But my wonderful husband has always wanted them and I started to worry that if I got older and changed my mind it would be too late so we stopped trying to not have them and gave into fate. Fate took a quick 2 months to decide, so here we are. As far as where I am in my life, its perfect timing. We both have decent jobs with no noise of lay offs or any of the other issues many people are facing these days. We make a decent living and have plenty of room for the little nugget. We aren't too old or too young. So everything is perfect on paper, now if I can just convince my heart and head of that.

Everyone says once it comes you'll feel different. I certainly hope so. My only solace right now is that I am, at heart, a perfectionist and an over-achiever, so anything I do in life I try to do to the best of my ability. So I imagine this will kick in when the child comes and I will do everything in my power to make sure it grows up to be a healthy and happy adult.
I know this is off topic and not a particularly popular view on motherhood but I try to be honest. And believe me, I want to have the motherly instincts and be like everyone else my age who is cooing over their new belly or baby. I know several of you out there are parents and please don't take my opinions as disrespect or that I think kids aren't great. I'm know they are, I know they are an amazing, wonderful addition to most people's lives. I just hope I'm one of those people.

Well I seem to be repeating myself . I just wanted to share the news so you all understand why I'm starting schooling shows so early and trying to fit at least 1 or 2 in every month. The debate on when/if to quite riding is still going on and that will be a whole separate blog.

March 21, 2011

My Mutt

The number one question I get whenever I take Dexter anywhere isn't how old he is or who my trainer is but "What is he?"  And its usually that exact question, not even "What breed is he?".  The smart ass in me wants to say "A horse, silly."  But I know what they mean so I just reply "He's a Friesian Standardbred Cross."  And the responses run the gambit - "I could tell he was part Friesian."  "I could tell he had Standardbred in him."  "He reminds me of my Friesian cross." "Well, he's lovely"  "Oooh, interesting mix."  "Oh.... okay."  "Standardbred, really??"  And sometimes I just get looks that say "Who would mix those two??"
And to be honest when I saw him for sale I was a little wary myself.  I loved Friesians, wanted one from the first time I saw one, but knew nothing about Standarbreds other than the ones I had seen were all pacers.  And I know his pieces don't got together just right, with his big Friesian head and short Friesian neck connected to his looong Standardbred back and butt.  His mane and tail are all Friesian, thank goodness.  And his legs are fighting between the two, he has nice long legs like a Standardbred but he's trying to get that Friesian feathering in there somewhere.  His big hips... I have no idea where those come from, but they keep making my barn owner think he's skinny.  She thinks his belly needs to come out to his hips and I keep telling her he's got big birthing hips, he'd have a pot belly if he filled out that much.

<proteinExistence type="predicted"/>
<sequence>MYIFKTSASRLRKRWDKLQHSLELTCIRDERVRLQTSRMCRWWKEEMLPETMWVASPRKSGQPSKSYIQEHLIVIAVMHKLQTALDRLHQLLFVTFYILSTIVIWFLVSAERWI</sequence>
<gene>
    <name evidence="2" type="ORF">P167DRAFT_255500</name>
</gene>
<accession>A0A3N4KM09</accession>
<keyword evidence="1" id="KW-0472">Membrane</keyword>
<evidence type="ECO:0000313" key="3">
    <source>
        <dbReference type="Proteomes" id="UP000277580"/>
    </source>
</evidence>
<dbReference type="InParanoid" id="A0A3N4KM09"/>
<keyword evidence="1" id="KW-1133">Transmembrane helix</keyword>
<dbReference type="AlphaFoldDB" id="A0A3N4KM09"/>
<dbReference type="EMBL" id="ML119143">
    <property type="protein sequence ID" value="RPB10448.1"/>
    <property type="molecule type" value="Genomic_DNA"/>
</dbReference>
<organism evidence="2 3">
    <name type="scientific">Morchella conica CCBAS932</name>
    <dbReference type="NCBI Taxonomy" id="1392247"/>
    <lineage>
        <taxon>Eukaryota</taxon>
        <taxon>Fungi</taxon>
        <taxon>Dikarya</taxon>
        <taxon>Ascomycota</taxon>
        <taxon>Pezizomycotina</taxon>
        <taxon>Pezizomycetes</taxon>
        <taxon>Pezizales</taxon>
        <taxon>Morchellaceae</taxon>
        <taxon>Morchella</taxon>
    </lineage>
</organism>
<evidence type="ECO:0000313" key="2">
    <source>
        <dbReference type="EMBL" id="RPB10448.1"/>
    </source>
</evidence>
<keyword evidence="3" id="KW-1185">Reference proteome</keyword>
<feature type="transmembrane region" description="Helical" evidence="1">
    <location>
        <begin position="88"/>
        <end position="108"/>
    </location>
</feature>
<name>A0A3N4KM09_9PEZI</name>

Anyway, my point is my mutt isn't perfect, and apparently he's a conundrum to those who see him.  But I love him and all his gangly misplaced parts.  They may not look perfect but they give me a pretty floaty trot and the smoothest canter onc could ask for on a big galoot (when he finally gets it balanced.)
I love my mutt, he may not be purebred and he may be a mix few look for, but for me he works.  Anyone else out there have an interesting crossbreed that sounds like it wouldn't work but does?

March 18, 2011

Safety First?

I was out on Wednesday trying to get back in the swing of things and work on the feedback I got from the schooling show, when we were joined by the barn owner's daughter and her little arab gelding.  The little girl is about 11, and usually does endurance with her mom.  They go out on hour long trail rides while I sit happily circling in my arena.  The daughter hasn't been able to ride much lately because of the weather and her mom recently got seriously hurt on a trail ride.  I knew her dad let her come out and ride because I was there so I didn't mind, happy to help and she's a fun little girl.
She usually takes her arab and just runs around the field.  Recently they have dragged a few old logs into the field to practice "jumping" and this is where I get nervous.  I don't jump anymore, mostly because I was no good, but I did for quite a while when I was in pony club.  Last summer the barn owner asked me if I could teach her daughter how to jump.  I told her I wasn't all that great but would be happy to help.  They never set up a time or asked again so I didn't worry about it.  I had given her daughter a few English lesson's here and there in preparation for some 4H show (because apparently you can learn English in 2 lessons.... sheesh), and the little girl never seemed to enjoy it... to many rules.